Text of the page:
And while the main avenue he took in helping Bayern dominate on the pitch was through asset-stripping the rest of the Bundesliga, it would be remiss not to mention that Hoeneß has also acted as benefactor for smaller German clubs in times of poverty. There’s St. Pauli, with whom Bayern organised a charity friendly to help keep afloat, and even Bayern’s closest rivals, Dortmund, who he reportedly saved from bankruptcy via a €2 million loan in 2003.
Hoeneß was also one of the first in the game to tap in the potential of partnering with external markets. Indeed, a quick look on Bayern’s website will tell you that the club currently have no less than 30 commercial partners, including Adidas, Coca-Cola and Google. Another, of course, is Allianz, who sponsor their state-of-the-art stadium that Hoeneß catalysed the building of.
By the time he retired in November 2019, three years after becoming Bayern’s president, Hoeneß’s legacy was clear. When he began working for them in 1 May 1979, they had twelve employees, 12 million Deutschmark’s in revenue, and 8 million marks of debt. In November 2018, Bayern boasted more than 1,000 employees and their revenue had risen to €657.4 million.
Though, there are some who argue Hoeneß isn’t much of a game-changer at all. For one thing, Bayern are based in Bavaria, one of the richest regions in Germany with the second-biggest economy among the German states by GDP (in 2011, it spent roughly €3.5 billion on supporting poorer regions, for instance). That alone meant it was hardly a standing start for him when he first took the job. That they had been receiving money and equipment from Adi Dassler, founder of Adidas, since the 1950s, only backs up this view further.
Bayern were also supposedly given a helping hand through the governing party of Bavaria, the Christian Social Union in Bavaria (CSU). During the late 1960s and early 1970s, it is believed that, while Bayern still had a genuinely great team, they were not rich enough to retain the services of star men like Franz Beckenbauer and Gerd Müller. So to help what they deemed ‘their team’, Bayern received enormous tax reductions and financial advice from the Bavarian minister of finance.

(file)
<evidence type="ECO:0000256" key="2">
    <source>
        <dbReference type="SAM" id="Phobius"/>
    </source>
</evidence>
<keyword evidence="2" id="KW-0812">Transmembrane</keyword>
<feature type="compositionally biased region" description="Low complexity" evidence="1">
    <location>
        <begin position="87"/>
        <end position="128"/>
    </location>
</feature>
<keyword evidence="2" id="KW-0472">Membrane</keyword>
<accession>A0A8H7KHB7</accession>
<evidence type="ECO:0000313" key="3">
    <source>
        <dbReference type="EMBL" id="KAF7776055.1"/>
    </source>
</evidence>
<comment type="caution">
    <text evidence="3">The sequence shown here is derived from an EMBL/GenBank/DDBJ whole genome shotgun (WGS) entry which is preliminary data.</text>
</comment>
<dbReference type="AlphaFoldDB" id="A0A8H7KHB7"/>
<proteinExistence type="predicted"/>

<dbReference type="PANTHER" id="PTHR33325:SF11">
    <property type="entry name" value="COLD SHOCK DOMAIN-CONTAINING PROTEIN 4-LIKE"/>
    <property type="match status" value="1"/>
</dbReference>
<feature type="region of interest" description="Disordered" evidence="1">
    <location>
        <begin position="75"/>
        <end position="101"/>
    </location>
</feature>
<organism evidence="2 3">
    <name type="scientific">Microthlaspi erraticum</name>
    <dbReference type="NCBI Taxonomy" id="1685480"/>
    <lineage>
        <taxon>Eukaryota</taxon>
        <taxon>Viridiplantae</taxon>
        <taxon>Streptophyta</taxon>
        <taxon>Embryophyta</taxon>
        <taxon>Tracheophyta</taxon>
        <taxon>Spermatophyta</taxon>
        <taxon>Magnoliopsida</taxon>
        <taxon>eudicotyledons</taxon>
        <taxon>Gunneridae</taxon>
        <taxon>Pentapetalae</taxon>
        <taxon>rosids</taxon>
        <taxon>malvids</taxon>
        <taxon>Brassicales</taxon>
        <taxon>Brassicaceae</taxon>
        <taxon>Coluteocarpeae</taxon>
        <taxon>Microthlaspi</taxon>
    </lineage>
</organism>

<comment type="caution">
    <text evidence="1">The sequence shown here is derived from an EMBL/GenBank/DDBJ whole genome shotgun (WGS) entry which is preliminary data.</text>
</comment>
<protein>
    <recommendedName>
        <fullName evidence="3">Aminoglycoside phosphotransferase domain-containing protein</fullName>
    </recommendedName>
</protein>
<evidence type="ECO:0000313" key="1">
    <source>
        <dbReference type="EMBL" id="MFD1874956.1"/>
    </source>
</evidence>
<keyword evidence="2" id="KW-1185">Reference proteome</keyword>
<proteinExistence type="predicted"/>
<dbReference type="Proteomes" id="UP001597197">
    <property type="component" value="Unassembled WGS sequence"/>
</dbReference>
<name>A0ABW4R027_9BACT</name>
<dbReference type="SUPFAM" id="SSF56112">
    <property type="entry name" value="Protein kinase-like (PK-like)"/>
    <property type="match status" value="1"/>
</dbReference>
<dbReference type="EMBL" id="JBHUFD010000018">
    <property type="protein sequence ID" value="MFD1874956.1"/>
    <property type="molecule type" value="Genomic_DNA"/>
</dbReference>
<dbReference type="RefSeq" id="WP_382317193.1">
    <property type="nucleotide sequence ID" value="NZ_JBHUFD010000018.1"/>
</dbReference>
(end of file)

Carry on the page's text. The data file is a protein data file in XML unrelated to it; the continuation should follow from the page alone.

And while Bayern may have been far from an isolated case of such underhand tactics, it still supports any arguments that Hoeneß hardly built them from the bottom up himself.
Hoeneß’s image also took a rather hefty dent when he admitted to evading €28.5 million of taxes, before subsequently being sentenced to three-and-a-half years prison in March 2014. He served almost two years of this before being released in February 2016.
Why doesn’t the Bundesliga’s 50 + 1 rule halt Bayern Munich’s dominance?
For those unaware of what the 50 + 1 rule is or need a reminder, it has prevented clubs in the top two tiers of German football from having external investors as majority shareholders since its introduction in 1998.
As a results, clubs and supporters hold a majority of their own voting rights, enabling them to enjoy greater financial muscle without damaging their futures.
Yet this doesn’t really even up the playing field, because the simple fact is that the Bundesliga’s also-rans would need greater investment from elsewhere even to just hope to keep pace with Bayern. Lack of resources in some cases has led to an inevitable lack of quality.
Essentially, then, the Bundesliga feels set up to announce Bayern as its champions every year. They are the richest club with the best players, and the 50 + 1 rule does little to solve what feels more like an existential crisis for the league year after year.